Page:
21st October 2016 Debra

What do you know about the full English breakfast

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The full English breakfast can be considered as a British tradition that holds its source from the early 1300s. Up to now the traditional English breakfast is highly popular and you can find such a breakfast wherever British people have settled, as they take their tradition with them wherever they go. The British breakfast started from the gentry and it developed with the Victorians, who standardised the food and refined the tradition to create a truly national dish.

Millions of English breakfast fans still enjoy this Anglo Saxon dish from all around the world. But what is the English breakfast made of? It has been said that the English breakfast is a symbol of the cultural domination of Britain consisting of pork sausage, toast, baked beans, mushrooms, blood sausage, eggs, without forgetting our much loved bacon! Indeed, the traditional English breakfast would not have been the same without the traditional British back bacon. Just like in every corner of the world, they love bacon too!


Brits know how to make bacon right as they slice the meat in a proper way so that the slices include loin and belly, and this creates an irresistible bacon that has been perfected with centuries of practice. Without the pork loin and pork belly, the British bacon back rasher is not considered suitable for the full English breakfast.

Also known as the Fry Up, this Anglo Saxon breakfast tradition has been adopted throughout Great Britain and the world as well. Britain has many other wonderful traditions.

The humble Sunday roast dinner is another of the most iconic things that you can find in Britain. It has been found that no other food pictures better the national identity of Britain than roast potatoes, a piece of beef, and a Yorkshire pudding. The Sunday meal has even been found to be more popular than fish and chips according to the 2016 Britishness Audit that was carried out by Tetley. When queried about what they thought could be the country’s national emblem, most Brits said a cup of tea, and it was followed closely by the Big Ben and the face of Her Majesty The Queen. It’s rightly said that nothing in the UK starts with having the legendary cuppa, and most often people put the kettle on in response to any kind of crisis.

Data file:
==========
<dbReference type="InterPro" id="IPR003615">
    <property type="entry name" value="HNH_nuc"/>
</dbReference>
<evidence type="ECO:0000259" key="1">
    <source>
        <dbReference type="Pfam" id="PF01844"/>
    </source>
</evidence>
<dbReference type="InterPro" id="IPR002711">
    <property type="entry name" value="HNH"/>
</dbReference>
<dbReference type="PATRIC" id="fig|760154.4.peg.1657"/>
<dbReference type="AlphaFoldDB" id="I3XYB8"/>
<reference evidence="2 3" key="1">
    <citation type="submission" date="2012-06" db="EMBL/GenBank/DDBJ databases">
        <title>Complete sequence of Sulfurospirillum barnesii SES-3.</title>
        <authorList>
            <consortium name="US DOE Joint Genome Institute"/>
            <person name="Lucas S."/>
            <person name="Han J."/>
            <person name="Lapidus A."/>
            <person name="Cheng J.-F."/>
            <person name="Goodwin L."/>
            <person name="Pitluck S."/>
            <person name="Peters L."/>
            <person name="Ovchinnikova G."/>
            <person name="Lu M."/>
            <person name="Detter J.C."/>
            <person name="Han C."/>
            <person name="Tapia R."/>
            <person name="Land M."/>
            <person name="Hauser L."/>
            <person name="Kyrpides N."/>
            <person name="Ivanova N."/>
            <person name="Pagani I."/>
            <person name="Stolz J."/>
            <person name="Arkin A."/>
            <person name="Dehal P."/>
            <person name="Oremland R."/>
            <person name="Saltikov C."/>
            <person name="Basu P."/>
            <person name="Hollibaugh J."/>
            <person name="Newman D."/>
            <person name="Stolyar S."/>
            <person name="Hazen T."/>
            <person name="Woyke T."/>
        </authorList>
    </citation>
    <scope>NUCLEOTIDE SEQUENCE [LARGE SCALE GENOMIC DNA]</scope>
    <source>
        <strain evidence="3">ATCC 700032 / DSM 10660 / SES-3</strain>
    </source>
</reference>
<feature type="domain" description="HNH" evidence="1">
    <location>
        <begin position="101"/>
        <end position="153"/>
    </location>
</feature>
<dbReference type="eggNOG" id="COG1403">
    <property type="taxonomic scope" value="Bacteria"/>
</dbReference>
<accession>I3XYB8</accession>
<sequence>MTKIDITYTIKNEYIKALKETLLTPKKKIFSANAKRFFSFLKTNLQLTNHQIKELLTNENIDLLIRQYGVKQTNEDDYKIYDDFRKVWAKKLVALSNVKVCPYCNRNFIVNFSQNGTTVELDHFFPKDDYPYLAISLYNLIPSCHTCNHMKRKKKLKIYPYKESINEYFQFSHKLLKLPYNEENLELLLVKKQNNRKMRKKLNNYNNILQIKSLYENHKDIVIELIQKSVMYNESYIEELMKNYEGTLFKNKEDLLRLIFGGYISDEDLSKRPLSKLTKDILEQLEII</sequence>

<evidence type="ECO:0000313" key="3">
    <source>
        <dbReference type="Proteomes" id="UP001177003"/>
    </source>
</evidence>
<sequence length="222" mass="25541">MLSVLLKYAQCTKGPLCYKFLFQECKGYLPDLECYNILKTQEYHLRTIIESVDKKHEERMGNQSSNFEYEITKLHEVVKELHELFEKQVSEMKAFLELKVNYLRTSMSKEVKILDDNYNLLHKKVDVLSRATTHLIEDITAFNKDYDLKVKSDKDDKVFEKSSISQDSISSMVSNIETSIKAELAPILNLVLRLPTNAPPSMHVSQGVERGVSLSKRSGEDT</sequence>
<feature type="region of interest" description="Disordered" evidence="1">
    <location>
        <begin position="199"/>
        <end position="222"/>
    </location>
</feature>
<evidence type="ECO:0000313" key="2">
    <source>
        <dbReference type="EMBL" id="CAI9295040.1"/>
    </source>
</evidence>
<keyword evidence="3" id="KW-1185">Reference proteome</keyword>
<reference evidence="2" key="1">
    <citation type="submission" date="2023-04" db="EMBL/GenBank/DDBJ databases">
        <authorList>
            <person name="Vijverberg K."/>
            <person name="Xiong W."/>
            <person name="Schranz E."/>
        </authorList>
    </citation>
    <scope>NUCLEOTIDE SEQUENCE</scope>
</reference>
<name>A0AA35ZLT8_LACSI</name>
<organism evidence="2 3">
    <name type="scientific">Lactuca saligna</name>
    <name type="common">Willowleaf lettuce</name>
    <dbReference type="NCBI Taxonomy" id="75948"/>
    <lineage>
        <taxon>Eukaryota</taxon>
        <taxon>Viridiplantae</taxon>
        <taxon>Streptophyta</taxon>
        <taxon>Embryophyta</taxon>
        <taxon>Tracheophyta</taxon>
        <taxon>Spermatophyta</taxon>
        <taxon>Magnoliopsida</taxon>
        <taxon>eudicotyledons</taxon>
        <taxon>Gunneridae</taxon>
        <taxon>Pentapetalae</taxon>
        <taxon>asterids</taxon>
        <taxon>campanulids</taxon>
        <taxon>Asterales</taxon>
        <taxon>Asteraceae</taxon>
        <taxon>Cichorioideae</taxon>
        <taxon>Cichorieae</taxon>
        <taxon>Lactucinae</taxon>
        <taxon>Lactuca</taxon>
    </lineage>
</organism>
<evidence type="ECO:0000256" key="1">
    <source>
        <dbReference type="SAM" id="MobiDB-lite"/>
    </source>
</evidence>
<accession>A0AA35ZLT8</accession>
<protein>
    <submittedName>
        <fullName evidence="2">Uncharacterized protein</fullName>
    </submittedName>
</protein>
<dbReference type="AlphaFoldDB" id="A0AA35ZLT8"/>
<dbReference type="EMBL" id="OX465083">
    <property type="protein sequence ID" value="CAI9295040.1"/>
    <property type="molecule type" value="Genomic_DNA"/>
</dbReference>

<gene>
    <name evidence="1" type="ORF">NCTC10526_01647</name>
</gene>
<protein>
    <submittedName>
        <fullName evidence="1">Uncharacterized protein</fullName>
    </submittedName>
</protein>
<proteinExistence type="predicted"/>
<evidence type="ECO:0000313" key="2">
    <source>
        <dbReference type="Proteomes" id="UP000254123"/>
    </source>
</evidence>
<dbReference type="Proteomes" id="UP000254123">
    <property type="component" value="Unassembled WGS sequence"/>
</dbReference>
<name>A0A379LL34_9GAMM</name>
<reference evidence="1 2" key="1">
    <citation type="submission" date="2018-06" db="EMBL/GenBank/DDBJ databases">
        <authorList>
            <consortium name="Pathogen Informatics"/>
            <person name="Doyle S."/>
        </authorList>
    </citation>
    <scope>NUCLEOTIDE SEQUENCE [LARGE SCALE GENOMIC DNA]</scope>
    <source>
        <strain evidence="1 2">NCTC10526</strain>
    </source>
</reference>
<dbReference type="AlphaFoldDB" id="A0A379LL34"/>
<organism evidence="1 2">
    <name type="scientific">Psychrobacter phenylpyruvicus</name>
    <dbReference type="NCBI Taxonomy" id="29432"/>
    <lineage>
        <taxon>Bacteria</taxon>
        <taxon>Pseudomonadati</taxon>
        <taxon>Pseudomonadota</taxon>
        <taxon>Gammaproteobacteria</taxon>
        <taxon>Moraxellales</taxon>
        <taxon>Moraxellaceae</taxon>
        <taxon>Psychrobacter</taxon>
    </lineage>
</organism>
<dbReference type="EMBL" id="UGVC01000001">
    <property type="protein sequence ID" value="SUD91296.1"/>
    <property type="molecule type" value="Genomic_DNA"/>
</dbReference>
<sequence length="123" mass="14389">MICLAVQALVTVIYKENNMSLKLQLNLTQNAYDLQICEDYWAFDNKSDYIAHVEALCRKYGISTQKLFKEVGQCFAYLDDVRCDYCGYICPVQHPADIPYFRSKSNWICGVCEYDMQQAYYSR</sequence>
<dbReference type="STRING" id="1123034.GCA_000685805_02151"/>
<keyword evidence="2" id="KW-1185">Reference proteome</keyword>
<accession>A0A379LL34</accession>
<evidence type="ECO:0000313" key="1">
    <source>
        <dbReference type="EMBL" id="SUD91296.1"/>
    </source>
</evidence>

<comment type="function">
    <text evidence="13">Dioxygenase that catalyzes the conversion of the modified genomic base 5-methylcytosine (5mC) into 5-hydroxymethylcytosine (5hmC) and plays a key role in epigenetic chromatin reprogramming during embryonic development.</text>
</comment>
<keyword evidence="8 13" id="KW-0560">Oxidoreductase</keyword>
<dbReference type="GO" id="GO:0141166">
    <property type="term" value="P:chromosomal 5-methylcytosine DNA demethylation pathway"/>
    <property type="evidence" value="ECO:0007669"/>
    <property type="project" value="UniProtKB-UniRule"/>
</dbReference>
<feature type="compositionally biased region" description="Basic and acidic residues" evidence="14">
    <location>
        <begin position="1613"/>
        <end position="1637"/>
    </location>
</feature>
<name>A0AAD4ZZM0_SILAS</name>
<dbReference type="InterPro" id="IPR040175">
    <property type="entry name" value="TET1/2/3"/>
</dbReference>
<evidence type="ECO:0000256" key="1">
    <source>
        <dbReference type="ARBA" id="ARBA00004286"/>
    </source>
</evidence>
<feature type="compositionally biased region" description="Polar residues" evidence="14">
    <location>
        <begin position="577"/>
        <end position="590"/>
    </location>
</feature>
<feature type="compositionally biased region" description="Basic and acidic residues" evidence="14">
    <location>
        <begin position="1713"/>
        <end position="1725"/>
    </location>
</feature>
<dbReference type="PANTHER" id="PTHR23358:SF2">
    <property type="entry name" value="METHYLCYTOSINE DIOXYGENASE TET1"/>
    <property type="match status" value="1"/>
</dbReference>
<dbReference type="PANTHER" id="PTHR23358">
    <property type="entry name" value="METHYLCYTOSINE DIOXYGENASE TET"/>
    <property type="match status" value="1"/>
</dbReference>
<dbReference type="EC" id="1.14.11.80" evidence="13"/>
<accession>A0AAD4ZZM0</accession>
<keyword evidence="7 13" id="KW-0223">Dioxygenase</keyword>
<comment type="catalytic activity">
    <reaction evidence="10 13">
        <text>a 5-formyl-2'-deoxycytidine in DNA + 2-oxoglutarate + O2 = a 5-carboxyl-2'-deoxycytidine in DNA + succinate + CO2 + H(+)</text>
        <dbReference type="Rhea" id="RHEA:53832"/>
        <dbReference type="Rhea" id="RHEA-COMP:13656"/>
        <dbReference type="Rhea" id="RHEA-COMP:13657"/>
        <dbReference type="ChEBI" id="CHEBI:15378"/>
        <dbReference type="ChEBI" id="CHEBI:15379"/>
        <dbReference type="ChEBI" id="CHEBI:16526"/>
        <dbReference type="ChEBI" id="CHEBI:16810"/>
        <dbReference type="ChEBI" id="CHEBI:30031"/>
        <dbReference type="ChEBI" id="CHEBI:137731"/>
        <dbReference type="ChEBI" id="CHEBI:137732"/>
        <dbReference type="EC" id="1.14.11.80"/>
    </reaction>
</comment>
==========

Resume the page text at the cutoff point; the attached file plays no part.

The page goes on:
A love of pubs and talking about the weather are also top the list of typically English things. Nearly 75% of people think that enjoying a beer in a pub is typically English. It was also revealed that Brits put on their summer clothes as soon as the sun is visible, talk about the weather very often, are too apologetic, and rarely makes a fuss when the meal is not good in a restaurant.

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